(2009) applied a measurement.132. 2013) and only vicinity of the elbow and only a limited number characteristic features of the test facility are of studies investigated the flow in the downstream presented here.4×105 to validate the Flow-Accelerated Corrosion (FAC) test conducted by Korea Atomic Energy Research Institute (KAERI). No. Additionally. respectively. Homicz (2004) performed numerical simulations of the flow through a 90-degree elbow with a Rc/D =1. A laser the dissipation characteristics is important in leveling system and a digital level are employed evaluating the length required for the elbow to ensure the alignment of both the upstream and effects to be dissipated and in modeling the downstream sections within ±0. In this study. a quantitative assessment method based on Maximum Velocity 27 m/s hit rate using the experimental data of Sudo et al. it is necessary to choose an appropriate turbulence Measurement Length 300 mm model specifically for the turbulent flow in a pipe with an elbow. Al-Rafai et al. the objectives of the current electromagnetic flow meter. The elbow has a radius of curvature of dissipation characteristics of the secondary flow 152.6 mm/s.4mm (3D). The detailed Most of the above-mentioned studies focused description of the test facility is presented in only on the flow structure in the immediate previous studies (Yadav. An experiment is conducted to evaluate study of a turbulent air flow in circular pipe bends its dependency on the Reynolds number.8mm inner diameter (D) in the downstream region of the elbow is of acrylic pipes and interconnected by a 90° glass significant importance to understand the elbow.975 were used. 8. Engineering Applications of Computational Fluid Mechanics Vol. 1998.1m (L/D = 180).1°. with an accuracy of study are to perform experimental and numerical ±0. the flow structure after an with Reynolds number of 60.35m (L/D = 66) flow structure. for the experiments is measured by an In view of the above. is shown in Fig. The study used a hot-wire anemometer to MEASUREMENT measure streamwise velocity (Us) and circumferential velocity (Uc) for a turbulent flow As mentioned above. Fig. 1990). Al-Rafai of both upstream and downstream sections et Al. current study.7 μm/s to 4. 1 Experimental facility and locations of LDA More recently. 2 (2014) Reynolds numbers ranging from 0. and the flow had the Reynolds number of 34. to investigate the influence of Rc/D on the flow. large eddy simulation (LES) approach using a standard Smagorinsky model with a wall function A schematic diagram of the experimental setup. The flow rate effects associated with flow restrictions. The knowledge of the flow structure constructed from 50. Measurable Velocity Fluctuation From 0. law for flows in elbows with various Rc/D at as well as the co-ordinate system used for the several Reynolds number conditions.0 (mm) the turbulent pipe flow through an elbow.4 at a Reynolds number of 5.. Unexpectedly. (1998) is applied to choose an appropriate 230 . two bends with Rc/D = 3.6 × 106 turbulence model among the available turbulence for the design of an aircraft duct. elbow depends on the Reynolds number and bend (1990) performed an experimental and numerical curvature. 1.5% of the full-scale reading.49 and Rc/D = 6. an understanding of and 9. These simulations and FAC tests are used to better characterize the flow- accelerated corrosion/erosion in the pipe elbows. studies on turbulent pipe flows after 90-degree elbows and to characterize the secondary flows Table 1 Specifications of LDA employed for induced by the 90-degree elbows including the experiments. there are few Beam width 2.2 to 0.1 (mm)×0. In order for that. During the experiments. (1998) performed the experiments for turbulent flow in a 90-degree-bent pipe with Rc/D 2. and the lengths of the upstream and to accurately assess the development of the and downstream sections are 3. Tanaka et al. models in OpenFOAM CFD code.. The experimental facility consists region of the elbows (Sudo et al.1 (mm)×1.0 mm papers which are devoted to a numerical study of Measurement Volume 0.000. dissipation characteristics. Sudo et al. EXPERIMENTAL FACILITY AND = 2.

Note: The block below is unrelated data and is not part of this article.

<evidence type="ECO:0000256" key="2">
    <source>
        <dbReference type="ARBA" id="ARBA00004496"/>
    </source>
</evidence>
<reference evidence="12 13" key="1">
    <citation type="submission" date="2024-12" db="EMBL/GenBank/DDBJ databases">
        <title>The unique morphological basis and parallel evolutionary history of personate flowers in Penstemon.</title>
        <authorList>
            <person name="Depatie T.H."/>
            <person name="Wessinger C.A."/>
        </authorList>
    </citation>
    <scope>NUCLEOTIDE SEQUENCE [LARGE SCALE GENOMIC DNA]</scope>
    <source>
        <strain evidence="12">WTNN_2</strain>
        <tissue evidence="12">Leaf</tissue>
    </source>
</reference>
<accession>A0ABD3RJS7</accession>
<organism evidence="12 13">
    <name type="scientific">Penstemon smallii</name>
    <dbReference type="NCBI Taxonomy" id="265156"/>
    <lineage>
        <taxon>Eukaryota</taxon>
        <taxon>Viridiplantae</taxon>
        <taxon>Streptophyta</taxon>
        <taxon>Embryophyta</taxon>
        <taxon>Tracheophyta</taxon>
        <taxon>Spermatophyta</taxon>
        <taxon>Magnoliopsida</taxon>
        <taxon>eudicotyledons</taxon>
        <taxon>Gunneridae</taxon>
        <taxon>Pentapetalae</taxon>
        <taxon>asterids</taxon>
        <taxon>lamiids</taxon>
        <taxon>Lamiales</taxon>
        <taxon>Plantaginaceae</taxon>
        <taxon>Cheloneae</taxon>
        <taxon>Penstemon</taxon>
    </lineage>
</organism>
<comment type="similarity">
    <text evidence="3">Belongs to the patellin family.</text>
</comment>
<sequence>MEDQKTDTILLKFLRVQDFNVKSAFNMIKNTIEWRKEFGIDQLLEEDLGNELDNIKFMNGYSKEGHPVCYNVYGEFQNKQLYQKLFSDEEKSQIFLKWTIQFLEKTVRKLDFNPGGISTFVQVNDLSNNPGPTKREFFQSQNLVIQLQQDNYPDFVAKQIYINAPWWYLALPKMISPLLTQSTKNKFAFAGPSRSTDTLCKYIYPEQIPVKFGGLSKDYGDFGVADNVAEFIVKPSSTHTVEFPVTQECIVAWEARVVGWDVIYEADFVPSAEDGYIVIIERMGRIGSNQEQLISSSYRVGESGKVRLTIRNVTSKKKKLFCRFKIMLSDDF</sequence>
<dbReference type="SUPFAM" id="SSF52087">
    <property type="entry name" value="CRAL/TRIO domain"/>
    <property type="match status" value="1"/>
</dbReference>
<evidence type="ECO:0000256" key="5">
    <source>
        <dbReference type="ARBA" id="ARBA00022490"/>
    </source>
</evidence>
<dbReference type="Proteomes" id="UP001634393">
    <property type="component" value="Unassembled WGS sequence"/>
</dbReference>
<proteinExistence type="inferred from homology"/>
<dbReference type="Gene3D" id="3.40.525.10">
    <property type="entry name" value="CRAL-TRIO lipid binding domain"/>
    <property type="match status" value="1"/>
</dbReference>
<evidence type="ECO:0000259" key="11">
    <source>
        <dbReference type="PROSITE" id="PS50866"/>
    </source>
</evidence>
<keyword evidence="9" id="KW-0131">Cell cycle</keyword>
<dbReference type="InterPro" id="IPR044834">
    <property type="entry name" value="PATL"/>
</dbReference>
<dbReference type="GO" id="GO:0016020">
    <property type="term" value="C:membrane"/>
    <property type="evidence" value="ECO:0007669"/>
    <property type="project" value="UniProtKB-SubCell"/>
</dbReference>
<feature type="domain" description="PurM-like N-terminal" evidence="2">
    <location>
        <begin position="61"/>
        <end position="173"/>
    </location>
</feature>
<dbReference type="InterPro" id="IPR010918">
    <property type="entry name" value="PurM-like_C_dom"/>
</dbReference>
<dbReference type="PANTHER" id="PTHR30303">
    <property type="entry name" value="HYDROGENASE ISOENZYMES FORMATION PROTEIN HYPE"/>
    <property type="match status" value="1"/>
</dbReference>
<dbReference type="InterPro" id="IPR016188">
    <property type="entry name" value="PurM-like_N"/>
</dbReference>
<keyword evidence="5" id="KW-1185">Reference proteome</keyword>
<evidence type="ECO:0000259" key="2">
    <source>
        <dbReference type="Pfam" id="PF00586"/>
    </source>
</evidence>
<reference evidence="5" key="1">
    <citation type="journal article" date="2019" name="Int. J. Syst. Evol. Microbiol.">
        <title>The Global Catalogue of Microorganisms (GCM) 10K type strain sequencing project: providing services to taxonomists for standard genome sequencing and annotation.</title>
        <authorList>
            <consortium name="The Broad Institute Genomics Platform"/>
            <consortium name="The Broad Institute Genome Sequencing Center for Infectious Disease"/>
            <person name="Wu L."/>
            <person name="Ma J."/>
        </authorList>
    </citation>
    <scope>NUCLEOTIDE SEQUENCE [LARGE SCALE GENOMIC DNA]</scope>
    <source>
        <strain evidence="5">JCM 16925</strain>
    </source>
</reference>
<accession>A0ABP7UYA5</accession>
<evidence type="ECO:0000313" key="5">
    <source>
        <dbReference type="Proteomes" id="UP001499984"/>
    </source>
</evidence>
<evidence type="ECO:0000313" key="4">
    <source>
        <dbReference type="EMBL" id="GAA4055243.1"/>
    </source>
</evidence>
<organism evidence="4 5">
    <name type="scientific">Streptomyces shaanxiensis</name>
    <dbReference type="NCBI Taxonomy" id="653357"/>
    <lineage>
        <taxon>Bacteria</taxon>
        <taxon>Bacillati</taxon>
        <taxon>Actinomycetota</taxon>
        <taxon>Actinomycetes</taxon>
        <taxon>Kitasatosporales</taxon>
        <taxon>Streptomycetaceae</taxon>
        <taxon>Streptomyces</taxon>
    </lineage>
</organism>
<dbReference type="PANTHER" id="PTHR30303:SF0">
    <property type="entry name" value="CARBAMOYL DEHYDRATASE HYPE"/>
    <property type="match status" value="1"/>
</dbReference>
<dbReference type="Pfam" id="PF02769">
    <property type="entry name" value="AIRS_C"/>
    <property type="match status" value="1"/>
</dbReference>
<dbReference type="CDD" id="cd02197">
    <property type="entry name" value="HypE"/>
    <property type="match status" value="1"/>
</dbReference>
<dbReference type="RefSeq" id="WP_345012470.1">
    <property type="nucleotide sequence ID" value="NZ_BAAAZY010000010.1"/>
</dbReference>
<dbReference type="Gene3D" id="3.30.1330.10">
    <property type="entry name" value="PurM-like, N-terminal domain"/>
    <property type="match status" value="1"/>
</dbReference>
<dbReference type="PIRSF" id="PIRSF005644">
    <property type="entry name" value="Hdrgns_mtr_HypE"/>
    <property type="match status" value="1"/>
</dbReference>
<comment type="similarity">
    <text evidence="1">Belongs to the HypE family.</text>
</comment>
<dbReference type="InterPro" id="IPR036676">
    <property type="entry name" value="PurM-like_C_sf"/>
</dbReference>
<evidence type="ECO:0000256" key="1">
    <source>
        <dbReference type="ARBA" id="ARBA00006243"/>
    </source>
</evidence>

(1998) performed experiments for profiles. the LDA measurement volume inside curvature radius. the measurements are performed at 13D upstream of the elbow (53D 3. which is resolution of 1µm in both traversing directions. where a higher velocity gradient is turbulence models is very important. which has a complicated by the secondary flow. Along the flow difficult. No. the flow velocity was measured at a Reynolds The principal characteristics of the LDA are listed number of 60000 based on the pipe diameter and in Table 1. As indicated in Fig. the streamwise flow every 22.5D. To ensure the number with different curvature radii of 2D and statistical reliability of the measurements. are chosen by doubling the bulk local point and the validation of the burst signals velocity to scrutinize the effect of the Reynolds was above 98%. are investigated in the current study. As such.’s experiment A total of three flow conditions. and by 35 mW laser with a wavelength of 600 nm. To evaluate the which is capable of one-dimensional velocity dependencies.00 50800 used for evaluation of swirl characteristics in the Run2 2. and curvature radius of the bend. this study is equipped with an elbow of 3D and water. respectively.1 Numerical simulation of Sudo et al. The test condition of Run1 is the pipe is shifted by a finite amount. is distorted by the existence of adverse pressure the LDA along with the traversing system can be gradient along the convex wall of the pipe bend. the LDA is traversed to with high Reynolds number. is used to measure the axial water (1998) was referenced. These 3. validation of the numerical results from region. The similar Reynolds number.00 101600 downstream of an elbow. the experiments conducted by Sudo et al. These appropriate turbulence model for the numerical radial positions are selected such that a finer simulation of a turbulent flow in a pipe with an measurement mesh is obtained in the near wall elbow. A straight pipe-section with 100D of bend are dependent on Reynolds number of flow development length was installed in the upstream 231 . 1.1 Test conditions and numerical simulation flow conditions are selected to study the effect of increasing Reynolds number on the velocity Sudo et al. The selected turbulence model is then Run1 1. a velocity. especially for turbulent flows each azimuthal direction. generated by an imbalance of the centrifugal force This traversing system is further attached to a and pressure gradient in the radial direction of the plate. addition. In their experiment. and 50D BENT PIPE downstream of the elbow in the downstream section. It should be noted that due to the bulk velocity. which is designed with mounting holes at bend curvature. The experiment of tracking/seeding particles consist of Polyamide Sudo et al. This shift is chosen with a bulk velocity of 1 m/s to obtain a accounted for by employing Snell‘s law. To select an obtain measurements at 23 radial positions. The LDA is mounted on a two. acrylic. minimum of 5000 samples are measured at each Run 2 and Run 3. the selection criteria which involve a quantitative assessment are used to perform a Test No. 8.04. a 3D. Run3 4. 10D. (1998) on the turbulent flows in a bent pipe Table 2 List of flow conditions investigated in current are used to validate the turbulence models. The light beam in the LDA is generated bend with a curvature radius of 2D was used. Engineering Applications of Computational Fluid Mechanics Vol.00 203200 3. It is expected that the swirl intensity and turbulent flow in a 90-degree-bent pipe with Rc/D its decay characteristic in a pipe with a 90-degree = 2.1. In the expected.5° in the azimuthal direction. attached to the mounting plate to measure the These make an accurate numerical simulation of velocity across entire pipe cross-section. number. the experiment of Sudo et al. The conditions of other tests. The experimental facility used in difference in the refractive index of air. measurements. In study. Additionally. as shown in Table 2. NUMERICAL SIMULATION OF from inlet) to figure out a fully-developed TURBULENT FLOWS IN 90-DEGREE- velocity profile and 3. Ub [m/s] Re comparative study among the tested turbulence models. current study. The turbulent flow in a 90-degree-bent pipe is dimensional traversing system. (1998) and Run1 in the present particles with a size distribution of around 20µm experiments were conducted at a similar Reynolds and specific gravity of 1. 2 (2014) An integrated Laser Doppler anemometer (LDA).